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kolo83

Rob Swigart’s Portal (1986) Reborn - Sci-Fi Adventure game, Kickstarter Campaign

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Seems like every one is having a go at kickstarter these days. Would be nice if it got done. 900000 in less than 4 weeks seems unrealistic though :(

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Wow 900,000?! Good luck with that!

"Designed to be a casual, third-person adventure game in the tradition of Gabriel Knight III and The Longest Journey: Dreamfall"

Casual gameplay inspired by Dreamfall? I'm not really sure he knows what he's doing.

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Well, I pledged. Looks good , but really needs some massive coverage. I've been on Kickstarter the last few days, looking at different projects and I've only noticed it today.

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I think that if they put the goal at $100,000 more people might have pledged. The current goal looks unattainable. I think that the game is too obscure to have this kind of goal.

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A ridiculous goal and IMO they did a bad job promoting this campaign. If you want that much money... you can't just wait for the Titanic like an iceberg ;). The game looks interesting though, if I saw any chance for it to succeed I'd probably back it. Not like this though...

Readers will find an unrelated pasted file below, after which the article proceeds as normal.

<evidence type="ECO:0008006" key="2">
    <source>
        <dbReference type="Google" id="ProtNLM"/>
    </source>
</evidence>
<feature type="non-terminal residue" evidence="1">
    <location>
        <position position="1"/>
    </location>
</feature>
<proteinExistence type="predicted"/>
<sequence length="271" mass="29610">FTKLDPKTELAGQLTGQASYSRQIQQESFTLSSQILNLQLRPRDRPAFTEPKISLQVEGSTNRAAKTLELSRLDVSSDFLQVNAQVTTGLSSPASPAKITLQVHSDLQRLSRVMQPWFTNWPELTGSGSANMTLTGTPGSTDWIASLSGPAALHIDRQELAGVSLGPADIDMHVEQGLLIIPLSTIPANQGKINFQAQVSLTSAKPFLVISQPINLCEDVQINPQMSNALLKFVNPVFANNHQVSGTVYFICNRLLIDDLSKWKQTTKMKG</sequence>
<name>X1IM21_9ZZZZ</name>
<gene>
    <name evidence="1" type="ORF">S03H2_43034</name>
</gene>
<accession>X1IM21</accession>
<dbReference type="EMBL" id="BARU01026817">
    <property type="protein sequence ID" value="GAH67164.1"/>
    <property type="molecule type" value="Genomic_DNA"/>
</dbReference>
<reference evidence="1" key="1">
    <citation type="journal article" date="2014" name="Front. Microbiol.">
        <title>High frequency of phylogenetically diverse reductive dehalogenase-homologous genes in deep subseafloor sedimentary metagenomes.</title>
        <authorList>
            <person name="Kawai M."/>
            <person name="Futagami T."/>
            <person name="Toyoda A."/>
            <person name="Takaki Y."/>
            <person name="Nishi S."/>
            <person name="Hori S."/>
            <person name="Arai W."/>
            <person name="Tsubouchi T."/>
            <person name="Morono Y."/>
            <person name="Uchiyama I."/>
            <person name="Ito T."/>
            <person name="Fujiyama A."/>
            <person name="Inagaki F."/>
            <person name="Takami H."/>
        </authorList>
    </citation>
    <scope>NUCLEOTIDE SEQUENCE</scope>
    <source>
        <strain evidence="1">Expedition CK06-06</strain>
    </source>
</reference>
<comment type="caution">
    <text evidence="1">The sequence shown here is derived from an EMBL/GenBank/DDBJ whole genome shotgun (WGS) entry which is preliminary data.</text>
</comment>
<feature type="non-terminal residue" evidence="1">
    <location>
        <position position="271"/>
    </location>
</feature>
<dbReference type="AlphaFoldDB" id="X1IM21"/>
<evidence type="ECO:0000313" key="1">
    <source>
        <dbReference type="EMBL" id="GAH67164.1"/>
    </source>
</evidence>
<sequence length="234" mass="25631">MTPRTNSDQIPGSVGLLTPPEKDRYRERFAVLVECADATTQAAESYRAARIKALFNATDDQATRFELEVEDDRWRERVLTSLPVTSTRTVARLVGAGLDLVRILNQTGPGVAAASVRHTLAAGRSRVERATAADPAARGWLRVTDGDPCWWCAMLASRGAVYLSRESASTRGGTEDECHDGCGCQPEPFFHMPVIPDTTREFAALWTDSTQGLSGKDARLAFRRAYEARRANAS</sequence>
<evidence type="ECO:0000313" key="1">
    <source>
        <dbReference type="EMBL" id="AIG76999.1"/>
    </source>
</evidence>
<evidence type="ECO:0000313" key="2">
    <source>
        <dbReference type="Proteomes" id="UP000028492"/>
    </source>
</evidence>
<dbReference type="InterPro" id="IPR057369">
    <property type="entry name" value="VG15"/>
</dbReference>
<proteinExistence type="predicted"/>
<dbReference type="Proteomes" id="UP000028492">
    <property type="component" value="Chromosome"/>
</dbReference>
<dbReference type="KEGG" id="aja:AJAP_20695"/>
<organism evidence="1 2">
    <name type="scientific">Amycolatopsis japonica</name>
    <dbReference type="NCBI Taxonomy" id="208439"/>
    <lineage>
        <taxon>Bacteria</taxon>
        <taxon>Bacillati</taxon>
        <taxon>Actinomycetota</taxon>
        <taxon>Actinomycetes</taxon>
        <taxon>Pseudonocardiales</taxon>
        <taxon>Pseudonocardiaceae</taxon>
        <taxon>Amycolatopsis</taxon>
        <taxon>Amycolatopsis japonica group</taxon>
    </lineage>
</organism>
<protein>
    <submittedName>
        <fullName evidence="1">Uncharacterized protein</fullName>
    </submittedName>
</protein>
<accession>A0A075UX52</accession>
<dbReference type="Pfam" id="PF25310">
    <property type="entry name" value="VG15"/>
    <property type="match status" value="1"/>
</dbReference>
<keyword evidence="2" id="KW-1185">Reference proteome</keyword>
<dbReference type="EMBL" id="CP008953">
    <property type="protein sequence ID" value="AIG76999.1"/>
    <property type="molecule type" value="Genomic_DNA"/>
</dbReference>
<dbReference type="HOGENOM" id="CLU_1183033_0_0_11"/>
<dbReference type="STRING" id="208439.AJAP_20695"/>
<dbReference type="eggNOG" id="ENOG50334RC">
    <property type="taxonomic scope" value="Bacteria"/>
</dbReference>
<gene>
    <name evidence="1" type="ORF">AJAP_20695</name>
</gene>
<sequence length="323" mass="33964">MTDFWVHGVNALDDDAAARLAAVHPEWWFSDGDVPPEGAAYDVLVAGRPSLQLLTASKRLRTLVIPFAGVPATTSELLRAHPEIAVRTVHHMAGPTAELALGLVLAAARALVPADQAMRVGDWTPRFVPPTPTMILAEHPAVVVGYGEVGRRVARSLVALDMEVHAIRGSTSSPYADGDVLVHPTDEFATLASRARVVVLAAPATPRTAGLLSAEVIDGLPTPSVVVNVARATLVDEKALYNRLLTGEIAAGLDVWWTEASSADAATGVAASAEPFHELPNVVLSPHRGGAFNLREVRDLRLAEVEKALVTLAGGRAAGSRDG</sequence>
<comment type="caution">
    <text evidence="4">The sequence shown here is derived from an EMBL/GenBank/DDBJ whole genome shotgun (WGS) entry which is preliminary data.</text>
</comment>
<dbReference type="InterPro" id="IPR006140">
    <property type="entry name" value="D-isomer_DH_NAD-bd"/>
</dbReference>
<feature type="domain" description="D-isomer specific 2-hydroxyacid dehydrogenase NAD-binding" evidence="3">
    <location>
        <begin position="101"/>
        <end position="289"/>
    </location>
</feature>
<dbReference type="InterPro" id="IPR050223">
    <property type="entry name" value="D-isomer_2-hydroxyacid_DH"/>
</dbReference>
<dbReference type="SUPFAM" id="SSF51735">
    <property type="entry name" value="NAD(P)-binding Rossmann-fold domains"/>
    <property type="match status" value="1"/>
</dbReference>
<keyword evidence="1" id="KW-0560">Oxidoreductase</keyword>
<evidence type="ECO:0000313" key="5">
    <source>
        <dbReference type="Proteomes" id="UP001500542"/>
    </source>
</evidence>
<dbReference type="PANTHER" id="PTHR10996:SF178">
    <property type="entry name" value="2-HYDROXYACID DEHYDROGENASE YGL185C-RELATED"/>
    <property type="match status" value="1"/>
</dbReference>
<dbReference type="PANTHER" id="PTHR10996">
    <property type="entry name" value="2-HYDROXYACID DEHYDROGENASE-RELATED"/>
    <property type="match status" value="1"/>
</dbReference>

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if I saw any chance for it to succeed I'd probably back it.

But You lose nothing if the campaign fails.

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The game looks interesting though, if I saw any chance for it to succeed I'd probably back it. Not like this though...

well its not like you lose anything by pledging if it doesnt go through. I also think theres no chance itll happen but I pledged just to say that I think their project sounds interesting.

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I really like the concept, and I've backed it, but as most others have said it seems very unlikely that this is going to hit such a high target.

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The game looks interesting though, if I saw any chance for it to succeed I'd probably back it. Not like this though...

well its not like you lose anything by pledging if it doesnt go through. I also think theres no chance itll happen but I pledged just to say that I think their project sounds interesting.

Why? This isn't going to roll. Not in 100 years. And yes, support is important - I do support projects that might fail to reach the goal but I need to see a slight chance... - but a bit more realism about the goal would be nice (and if you set the bar high, you need to be willing to make a lot more effort to reach it... I don't see that here).

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Why?.

Backed project begins to be more popular and attracts more potential backers.

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Why?.

Backed project begins to be more popular and attracts more potential backers.